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In 1990, the Copyright Act was amended to name visual artists, alone among protected authors, possessors of "moral rights," a set of non-economic intellectual property rights originating in nineteenth-century Europe. Although enhancing authors' rights in a user-oriented system was a novel undertaking, it was rendered further anomalous by the statute's designated class, given copyright's longstanding alliance with text. And although moral rights epitomize the legacy of the Romantic author as a cultural trope embedded in the law, American culture offered little to support or explain the apparent privileging of visual artists over other authors. What, if not a legal or cultural disposition toward visual artists, precipitated the enactment of a moral rights statute like the Visual Artists Rights Act of 1990 (''VARA")? This Article demonstrates that the answer is less related to authorship concerns than would reasonably be surmised from a doctrine premised on the theory that a creative work embodies the author's honor, personhood, and even soul.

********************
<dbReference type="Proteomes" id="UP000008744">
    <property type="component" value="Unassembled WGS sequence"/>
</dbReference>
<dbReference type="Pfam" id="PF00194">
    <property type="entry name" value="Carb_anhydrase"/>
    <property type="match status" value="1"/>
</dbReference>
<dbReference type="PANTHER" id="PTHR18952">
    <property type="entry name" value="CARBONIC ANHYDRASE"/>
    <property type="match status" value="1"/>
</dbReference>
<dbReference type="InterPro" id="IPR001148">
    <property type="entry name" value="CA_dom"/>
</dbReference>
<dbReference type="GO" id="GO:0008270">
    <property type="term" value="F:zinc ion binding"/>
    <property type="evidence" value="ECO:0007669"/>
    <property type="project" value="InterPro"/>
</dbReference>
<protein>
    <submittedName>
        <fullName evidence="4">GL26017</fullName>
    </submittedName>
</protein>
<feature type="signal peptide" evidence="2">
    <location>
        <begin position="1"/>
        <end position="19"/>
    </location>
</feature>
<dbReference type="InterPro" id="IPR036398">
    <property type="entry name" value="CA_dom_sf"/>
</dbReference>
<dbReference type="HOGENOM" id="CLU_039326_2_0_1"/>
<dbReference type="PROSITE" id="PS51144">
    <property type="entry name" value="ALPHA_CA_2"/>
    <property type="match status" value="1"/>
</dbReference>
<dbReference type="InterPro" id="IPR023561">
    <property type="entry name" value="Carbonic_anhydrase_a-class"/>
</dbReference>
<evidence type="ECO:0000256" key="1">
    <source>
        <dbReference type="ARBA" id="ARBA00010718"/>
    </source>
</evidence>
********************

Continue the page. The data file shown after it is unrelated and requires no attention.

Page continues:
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87 St. John's L. Rev. 47-105